The proline or proline analog, represented by ##STR17## above, is chosen so that it mimics the structure of proline recognized by the active site of the enzyme to be inhibited. It can be modified by providing R1-2 groups which do not interfere significantly with this recognition and thus do not significantly affect the Ki of a compound. Thus, one or more hydroxyl groups can be substituted to form hydroxy-proline, and methyl or sugar moieties may be linked to these groups. One skilled in the art will recognize that these groups are not critical in this invention and that a large choice of substituents are acceptable for R.
Examples of compounds having utility as serine protease inhibitors include compounds having a peptide chain similar to the subtrate of IgA1 and IgA2 proteases. Plaut 1983 Ann Rev. Microbiol. 37, 603-622). These enzymes hydrolyze specific peptide bonds of IGA, the immunoglobulin that provides antibody defense of mucosal surfaces, resulting in a nonfunctional immunoglobulin and impairment of the host defense system. This is expected to be a strong contributing factor to pathogenesis of organisms such as Streptococcus sanquis, S. pneumoniae, Neisseria gonorrhoae, N. meningitidis, and Haemophilus influenzae.
IgA1 proteases recognize the cleavage site Ser-Thr-Pro-Pro-X (where X is any amino acid), hydrolyzing between Pro and X (i.e., they are post prolyl cleaving enzymes). Accordingly, Ser-Thr-Pro-Pro-T is a suitable compound of the invention for inhibiting IGA1 proteases. The Ser or Thr in this compound can be readily substituted with any of the 20 naturally occurring amino acids, most preferably those having non-bulky side groups, such as Ala and Gly. It is also possible to substitute non-naturally occurring amino acids, such as 2-azetidinecarboxylic acid or pipecolic acid (which have six-membered, and four-membered ring structures respectively) for either of the Pro residues. Those skilled in the art will recognize that there are other such changes which can be made without significantly affecting the inhibitory character of these compounds.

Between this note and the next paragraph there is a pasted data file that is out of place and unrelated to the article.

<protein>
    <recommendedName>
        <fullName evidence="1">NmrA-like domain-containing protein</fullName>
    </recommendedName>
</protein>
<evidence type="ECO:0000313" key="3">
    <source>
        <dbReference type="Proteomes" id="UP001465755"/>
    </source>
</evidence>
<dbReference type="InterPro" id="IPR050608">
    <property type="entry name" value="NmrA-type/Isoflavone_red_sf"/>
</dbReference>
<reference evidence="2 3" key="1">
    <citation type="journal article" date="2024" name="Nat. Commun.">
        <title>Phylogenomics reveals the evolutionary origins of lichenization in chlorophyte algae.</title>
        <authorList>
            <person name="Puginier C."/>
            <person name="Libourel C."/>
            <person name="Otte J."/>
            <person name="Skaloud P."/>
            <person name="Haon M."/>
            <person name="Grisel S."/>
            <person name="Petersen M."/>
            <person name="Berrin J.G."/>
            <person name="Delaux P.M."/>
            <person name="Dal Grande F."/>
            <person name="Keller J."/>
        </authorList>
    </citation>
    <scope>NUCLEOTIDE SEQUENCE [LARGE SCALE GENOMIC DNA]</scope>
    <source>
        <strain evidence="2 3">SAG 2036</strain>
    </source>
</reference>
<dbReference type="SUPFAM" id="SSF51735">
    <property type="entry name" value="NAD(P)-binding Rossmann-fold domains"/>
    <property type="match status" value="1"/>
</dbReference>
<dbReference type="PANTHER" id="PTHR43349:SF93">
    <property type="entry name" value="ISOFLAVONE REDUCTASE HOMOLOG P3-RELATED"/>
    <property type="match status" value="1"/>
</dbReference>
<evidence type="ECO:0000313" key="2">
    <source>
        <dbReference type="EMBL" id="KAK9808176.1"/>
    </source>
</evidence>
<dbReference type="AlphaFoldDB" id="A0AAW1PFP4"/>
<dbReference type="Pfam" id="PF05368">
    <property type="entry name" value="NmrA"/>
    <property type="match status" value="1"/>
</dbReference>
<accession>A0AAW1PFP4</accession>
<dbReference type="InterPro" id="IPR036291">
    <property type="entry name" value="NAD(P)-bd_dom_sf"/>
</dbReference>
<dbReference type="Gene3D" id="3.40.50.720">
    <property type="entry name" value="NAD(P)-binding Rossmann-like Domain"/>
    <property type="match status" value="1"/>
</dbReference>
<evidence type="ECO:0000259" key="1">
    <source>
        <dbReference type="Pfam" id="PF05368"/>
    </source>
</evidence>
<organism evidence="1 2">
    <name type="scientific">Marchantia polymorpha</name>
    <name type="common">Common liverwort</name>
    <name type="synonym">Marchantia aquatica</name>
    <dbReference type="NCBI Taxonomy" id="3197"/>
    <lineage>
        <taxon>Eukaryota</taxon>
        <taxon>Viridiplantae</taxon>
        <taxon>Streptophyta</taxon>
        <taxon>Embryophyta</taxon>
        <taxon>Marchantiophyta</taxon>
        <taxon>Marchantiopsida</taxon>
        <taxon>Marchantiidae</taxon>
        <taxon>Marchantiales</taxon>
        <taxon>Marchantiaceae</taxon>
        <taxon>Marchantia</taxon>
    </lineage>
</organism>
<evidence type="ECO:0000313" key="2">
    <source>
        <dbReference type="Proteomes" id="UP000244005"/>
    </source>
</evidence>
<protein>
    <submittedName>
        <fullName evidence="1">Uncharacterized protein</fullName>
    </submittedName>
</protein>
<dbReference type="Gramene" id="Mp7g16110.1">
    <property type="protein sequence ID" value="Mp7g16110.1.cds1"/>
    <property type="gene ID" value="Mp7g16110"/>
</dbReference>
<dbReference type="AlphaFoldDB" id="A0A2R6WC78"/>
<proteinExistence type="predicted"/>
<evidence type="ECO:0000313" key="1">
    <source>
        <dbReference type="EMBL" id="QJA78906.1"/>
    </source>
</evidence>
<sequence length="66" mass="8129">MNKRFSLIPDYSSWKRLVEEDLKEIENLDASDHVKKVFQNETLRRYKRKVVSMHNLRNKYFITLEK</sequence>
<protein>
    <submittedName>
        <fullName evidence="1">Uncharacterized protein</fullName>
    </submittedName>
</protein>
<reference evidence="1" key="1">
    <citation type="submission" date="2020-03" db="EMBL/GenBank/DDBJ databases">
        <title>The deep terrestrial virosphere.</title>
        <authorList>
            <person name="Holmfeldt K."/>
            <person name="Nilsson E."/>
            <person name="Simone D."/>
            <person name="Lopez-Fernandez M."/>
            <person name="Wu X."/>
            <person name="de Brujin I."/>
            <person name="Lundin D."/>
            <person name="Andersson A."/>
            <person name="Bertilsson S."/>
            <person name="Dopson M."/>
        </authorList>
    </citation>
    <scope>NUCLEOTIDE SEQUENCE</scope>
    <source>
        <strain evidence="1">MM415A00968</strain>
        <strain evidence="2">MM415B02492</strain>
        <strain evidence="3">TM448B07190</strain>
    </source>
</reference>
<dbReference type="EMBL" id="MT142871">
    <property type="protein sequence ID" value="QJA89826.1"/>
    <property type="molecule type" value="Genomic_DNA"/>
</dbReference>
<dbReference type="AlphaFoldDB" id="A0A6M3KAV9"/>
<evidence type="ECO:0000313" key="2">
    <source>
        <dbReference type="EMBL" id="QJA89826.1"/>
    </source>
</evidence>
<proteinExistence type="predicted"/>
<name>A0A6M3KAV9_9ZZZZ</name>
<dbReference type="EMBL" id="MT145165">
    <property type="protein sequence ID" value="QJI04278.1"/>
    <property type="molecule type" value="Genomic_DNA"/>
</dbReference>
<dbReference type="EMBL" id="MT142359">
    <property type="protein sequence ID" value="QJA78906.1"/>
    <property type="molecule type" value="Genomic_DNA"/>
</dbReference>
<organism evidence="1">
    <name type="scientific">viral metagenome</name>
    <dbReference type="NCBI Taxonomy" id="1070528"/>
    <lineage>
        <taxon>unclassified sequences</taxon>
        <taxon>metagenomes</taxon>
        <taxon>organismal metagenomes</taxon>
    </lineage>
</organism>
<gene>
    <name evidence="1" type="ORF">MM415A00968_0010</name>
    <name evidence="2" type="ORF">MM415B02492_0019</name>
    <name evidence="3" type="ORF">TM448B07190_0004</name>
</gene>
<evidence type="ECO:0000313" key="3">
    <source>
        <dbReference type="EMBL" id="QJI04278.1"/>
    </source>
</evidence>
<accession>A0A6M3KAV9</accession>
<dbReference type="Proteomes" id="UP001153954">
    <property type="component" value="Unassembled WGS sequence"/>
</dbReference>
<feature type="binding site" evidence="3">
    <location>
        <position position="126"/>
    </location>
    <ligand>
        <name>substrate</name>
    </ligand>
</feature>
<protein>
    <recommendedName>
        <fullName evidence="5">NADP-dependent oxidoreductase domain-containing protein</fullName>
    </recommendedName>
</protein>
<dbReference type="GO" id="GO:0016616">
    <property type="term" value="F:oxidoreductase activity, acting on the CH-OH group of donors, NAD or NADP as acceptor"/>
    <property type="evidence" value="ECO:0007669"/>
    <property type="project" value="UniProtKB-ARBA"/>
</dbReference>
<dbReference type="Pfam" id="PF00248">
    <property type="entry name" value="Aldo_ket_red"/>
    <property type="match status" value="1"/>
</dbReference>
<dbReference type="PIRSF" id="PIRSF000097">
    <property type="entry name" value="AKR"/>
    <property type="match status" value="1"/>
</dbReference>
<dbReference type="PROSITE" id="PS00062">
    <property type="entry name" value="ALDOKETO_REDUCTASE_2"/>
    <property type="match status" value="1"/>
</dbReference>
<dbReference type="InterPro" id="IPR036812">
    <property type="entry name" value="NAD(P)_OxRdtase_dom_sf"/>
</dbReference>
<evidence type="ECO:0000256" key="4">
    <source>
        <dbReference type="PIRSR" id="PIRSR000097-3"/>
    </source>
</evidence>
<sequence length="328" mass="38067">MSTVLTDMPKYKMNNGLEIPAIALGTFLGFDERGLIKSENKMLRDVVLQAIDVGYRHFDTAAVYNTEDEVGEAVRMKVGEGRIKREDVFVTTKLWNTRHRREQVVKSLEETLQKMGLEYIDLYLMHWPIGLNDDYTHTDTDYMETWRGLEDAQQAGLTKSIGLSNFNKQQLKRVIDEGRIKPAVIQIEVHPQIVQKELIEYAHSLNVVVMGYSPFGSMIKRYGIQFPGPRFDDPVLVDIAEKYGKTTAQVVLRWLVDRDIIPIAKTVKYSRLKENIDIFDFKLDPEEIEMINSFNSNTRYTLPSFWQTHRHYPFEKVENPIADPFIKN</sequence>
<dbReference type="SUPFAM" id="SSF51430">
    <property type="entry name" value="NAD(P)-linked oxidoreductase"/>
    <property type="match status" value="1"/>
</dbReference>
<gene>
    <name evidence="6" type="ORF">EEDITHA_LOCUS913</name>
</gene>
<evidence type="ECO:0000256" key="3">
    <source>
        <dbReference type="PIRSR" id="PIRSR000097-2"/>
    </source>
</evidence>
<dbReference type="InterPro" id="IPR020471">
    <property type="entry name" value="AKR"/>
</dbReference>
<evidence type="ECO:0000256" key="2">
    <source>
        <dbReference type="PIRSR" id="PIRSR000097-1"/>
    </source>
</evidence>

In the case of IgA2, the cleavage site is Pro-Thr-Pro-X, with hydrolysis occurring between Pro and X. Thus, a preferred compound of the invention for inhibiting IGA2 proteases has the formula Pro-Thr-Pro-T. Thr can be substituted by any of the naturally occurring amino acids, especially ones having non-bulky side groups, such as Ala, Gly, or Ser.
Other examples of enzymes which can be inhibited according to the invention include other post prolyl cleaving enzymes, such as IgA enzymes, enkephalin degrading enzymes, vasopressin degrading enzymes, and oxytosin degrading enzymes. Further, the serine protease, dipeptidyl peptidase Type IV, on T-lymphocytes (Andrews et al., Clin. Lab. Haemato. 7: 359-368, 1985), which plays a role in regulation of the immune response, can be inhibited by suitable such compounds. These inhibitors may be useful in treatment of Aids. Walters et al., Molecular and Cellular Biochemistry 30: 111-127, 1980 describe other such enzymes, and are hereby incorporated by reference.
Referring to FIG. 2, the starting compound I is prepared essentially by the procedure of Matteson et al., 3 Organometallics 1284, 1984, except that a pinacol ester is substituted for the pinanediol ester. Similar compounds such as boropipecolic acid and 2-azetodine boronic acid can be prepared by making the appropriate selection of starting material to yield the pentyl and propyl analogs of compound I. Further, Cl can be substituted for Br in the formula, and other diol protecting groups can be substituted for pinacol in the formula, e.g., 2,3-butanediol and alpha-pinanediol.
Compound II is prepared by reacting compound I with [(CH3)O3 Si]2 N- Li+. In this reaction hexamethyldisilazane is dissolved in tetrahydrofuran and an equivalent of n-butyllithium added at -78° C. After warming to room temperature (20° C.) and cooling to -78° C. an equivalent of compound I is added in tetrahydrofuran. The mixture is allowed to slowly come to room temperature and to stir overnight. The alpha-bis[trimethylsilane]-protected amine is isolated by evaporating solvent and adding hexane under anhydrous conditions. Insoluble residue is removed by filtration under a nitrogen blanket, yielding a hexane solution of compound 2.
Compound III, the N-trimethysilyl protected form of boroProline is obtained by the thermal cyclization of compound II during the distillation process in which compound II is heated to 100°-150° C. and distillate is collected which boils 66°-62° C. at 0.06-0.10 mm pressure.
Compound IV, boroProline-pinacol hydrogen chloride, is obtained by treatment of compound III with HCl:dioxane. Excess HCl and by-products are removed by trituration with ether. The final product is obtained in a high degree of purity by recrystallization from ethyl acetate. H-boroProline as the hydrochloride salt is preferred, but other salts forms such as the hydrobromide and trifluoroacetate can readily be obtained by substitution of the appropriate acid for HCl.